Covid-19 roundup: RECOVERY trial halts recruitment for colchicine study after finding ‘no convincing evidence’; Italy blocks AstraZeneca vaccine shipment meant for Australia
It may be the end of the road for colchicine, an inexpensive oral anti-inflammatory drug commonly used to treat gout, as a potential Covid-19 treatment — at least in hospitalized patients.
The UK’s RECOVERY trial put out the word on Friday that it’s halting enrollment in its colchicine study after a data monitoring committee saw “no convincing evidence that further recruitment would provide conclusive proof of worthwhile mortality benefit either overall or in any pre-specified subgroup.”
In a preliminary analysis of 11,162 patients randomized to receive either colchicine or standard care alone, there was no significant difference in the primary endpoint of 28-day mortality, according to researchers. The mortality rate was 20% in the colchicine group versus 19% in the usual care group. The final results will be published “as soon as possible,” according to a statement.
The RECOVERY trial was established to test a range of potential treatments for Covid-19. Recruitment to all the other treatment arms — including aspirin, baricitinib, Regeneron’s antibody cocktail, and (in selected hospitals) dimethyl fumarate — will go forth as planned.
“We do large randomised trials to establish whether a drug that seems promising in theory has real benefits for patients in practice,” Oxford University and joint chief investigator Martin Landray said in a statement. “Unfortunately, colchicine is not one of those.”
RECOVERY trial update:
— Martin Landray (@MartinLandray) March 5, 2021
The news comes just over a month after Montreal researchers read out some controversial data on colchicine’s effect as a Covid-19 treatment. While that study also failed its primary endpoint, researchers said the drug “reduces the composite rate of death or hospitalization” in non-hospitalized patients.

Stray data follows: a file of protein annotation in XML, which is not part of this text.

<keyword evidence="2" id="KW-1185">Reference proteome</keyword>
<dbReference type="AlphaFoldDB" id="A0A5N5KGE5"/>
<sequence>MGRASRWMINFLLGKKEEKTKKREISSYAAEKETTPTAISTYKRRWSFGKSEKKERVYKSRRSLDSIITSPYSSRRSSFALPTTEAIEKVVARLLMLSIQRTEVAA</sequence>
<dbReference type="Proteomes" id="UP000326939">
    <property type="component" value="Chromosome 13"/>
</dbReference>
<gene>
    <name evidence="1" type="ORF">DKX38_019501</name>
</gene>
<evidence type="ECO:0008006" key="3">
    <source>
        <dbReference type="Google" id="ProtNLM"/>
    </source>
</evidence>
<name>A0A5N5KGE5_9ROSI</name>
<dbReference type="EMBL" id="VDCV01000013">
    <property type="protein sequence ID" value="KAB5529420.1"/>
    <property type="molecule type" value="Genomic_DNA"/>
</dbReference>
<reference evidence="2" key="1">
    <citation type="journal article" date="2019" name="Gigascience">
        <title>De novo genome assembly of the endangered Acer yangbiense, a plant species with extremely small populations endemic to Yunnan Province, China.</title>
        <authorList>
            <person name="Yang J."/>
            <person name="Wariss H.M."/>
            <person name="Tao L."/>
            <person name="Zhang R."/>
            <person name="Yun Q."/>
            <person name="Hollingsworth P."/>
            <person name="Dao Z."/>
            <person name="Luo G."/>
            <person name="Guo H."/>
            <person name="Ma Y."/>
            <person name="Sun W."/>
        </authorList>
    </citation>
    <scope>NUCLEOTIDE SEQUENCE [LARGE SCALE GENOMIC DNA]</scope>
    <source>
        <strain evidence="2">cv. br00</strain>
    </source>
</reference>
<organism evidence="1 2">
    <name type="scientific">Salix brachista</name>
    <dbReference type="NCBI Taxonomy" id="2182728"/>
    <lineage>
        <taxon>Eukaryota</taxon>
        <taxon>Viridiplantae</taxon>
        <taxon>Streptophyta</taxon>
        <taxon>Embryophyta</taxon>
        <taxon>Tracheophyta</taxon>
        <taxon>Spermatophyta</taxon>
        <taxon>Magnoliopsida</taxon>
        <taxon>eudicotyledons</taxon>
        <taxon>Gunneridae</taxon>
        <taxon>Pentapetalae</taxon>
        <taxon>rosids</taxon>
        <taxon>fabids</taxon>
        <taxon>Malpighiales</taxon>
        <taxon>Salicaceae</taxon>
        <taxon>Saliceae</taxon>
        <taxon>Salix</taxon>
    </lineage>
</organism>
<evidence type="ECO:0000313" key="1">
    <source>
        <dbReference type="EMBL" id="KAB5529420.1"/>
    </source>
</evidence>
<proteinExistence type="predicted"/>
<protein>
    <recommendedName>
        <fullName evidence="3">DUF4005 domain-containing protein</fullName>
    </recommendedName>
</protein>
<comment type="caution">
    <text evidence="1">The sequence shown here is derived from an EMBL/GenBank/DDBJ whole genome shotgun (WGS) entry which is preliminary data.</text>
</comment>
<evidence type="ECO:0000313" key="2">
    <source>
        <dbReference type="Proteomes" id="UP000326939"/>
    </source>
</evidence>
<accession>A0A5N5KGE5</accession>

Out of 2,235 patients in the colchicine group, 104 had been hospitalized or died; among 2,253 in the placebo cohort, 131 reported those events. That translates to a 4.7% event rate versus 5.8% on the primary endpoint — or an odds ratio of 0.79 — with a p-value of 0.08. Five patients died in the colchicine arm, versus nine in the placebo group. On the secondary endpoint, 11 patients taking colchicine required mechanical ventilation while 21 who were given placebo did.
But if you look only at the 4,159 patients with PCR-confirmed Covid-19, investigators wrote, the difference widens slightly to 4.6% versus 6.0% and the 0.75 odds ratio becomes statistically significant (p=0.04).
Landray commented that it was a “travesty” that investigators in the trial had stopped enrollment with only 75% of patients, adding that it resulted in inconclusive results and uncertainty. — Nicole DeFeudis
Italy blocks AstraZeneca vaccine shipment meant for Australia
The AstraZeneca/Oxford vaccine rollout has run into yet another speed bump.
As the British drugmaker prepped a vaccine shipment for Australia of about 250,000 doses, Italy decided to prevent the delivery from leaving its borders, per a Financial Times report. It’s the first such intervention in vaccine exports since the European Union introduced new rules governing such shipments outside the bloc in late January.